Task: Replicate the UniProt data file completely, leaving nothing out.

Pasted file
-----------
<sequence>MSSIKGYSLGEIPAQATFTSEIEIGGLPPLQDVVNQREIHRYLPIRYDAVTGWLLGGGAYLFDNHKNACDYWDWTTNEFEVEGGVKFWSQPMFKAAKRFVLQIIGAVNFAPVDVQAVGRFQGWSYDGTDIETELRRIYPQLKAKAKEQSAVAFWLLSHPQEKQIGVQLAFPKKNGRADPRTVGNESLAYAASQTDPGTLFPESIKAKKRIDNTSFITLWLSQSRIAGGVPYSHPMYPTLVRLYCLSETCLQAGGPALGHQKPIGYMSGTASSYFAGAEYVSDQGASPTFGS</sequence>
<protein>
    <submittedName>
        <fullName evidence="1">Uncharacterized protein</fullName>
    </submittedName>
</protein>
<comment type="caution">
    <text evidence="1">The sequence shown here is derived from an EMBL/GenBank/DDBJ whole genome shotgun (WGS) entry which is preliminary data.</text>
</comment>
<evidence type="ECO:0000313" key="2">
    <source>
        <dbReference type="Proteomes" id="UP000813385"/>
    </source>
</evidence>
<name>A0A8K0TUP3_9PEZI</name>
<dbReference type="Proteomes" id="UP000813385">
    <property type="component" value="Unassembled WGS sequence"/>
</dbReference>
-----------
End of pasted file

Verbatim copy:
<sequence>MSSIKGYSLGEIPAQATFTSEIEIGGLPPLQDVVNQREIHRYLPIRYDAVTGWLLGGGAYLFDNHKNACDYWDWTTNEFEVEGGVKFWSQPMFKAAKRFVLQIIGAVNFAPVDVQAVGRFQGWSYDGTDIETELRRIYPQLKAKAKEQSAVAFWLLSHPQEKQIGVQLAFPKKNGRADPRTVGNESLAYAASQTDPGTLFPESIKAKKRIDNTSFITLWLSQSRIAGGVPYSHPMYPTLVRLYCLSETCLQAGGPALGHQKPIGYMSGTASSYFAGAEYVSDQGASPTFGS</sequence>
<protein>
    <submittedName>
        <fullName evidence="1">Uncharacterized protein</fullName>
    </submittedName>
</protein>
<comment type="caution">
    <text evidence="1">The sequence shown here is derived from an EMBL/GenBank/DDBJ whole genome shotgun (WGS) entry which is preliminary data.</text>
</comment>
<evidence type="ECO:0000313" key="2">
    <source>
        <dbReference type="Proteomes" id="UP000813385"/>
    </source>
</evidence>
<name>A0A8K0TUP3_9PEZI</name>
<dbReference type="Proteomes" id="UP000813385">
    <property type="component" value="Unassembled WGS sequence"/>
</dbReference>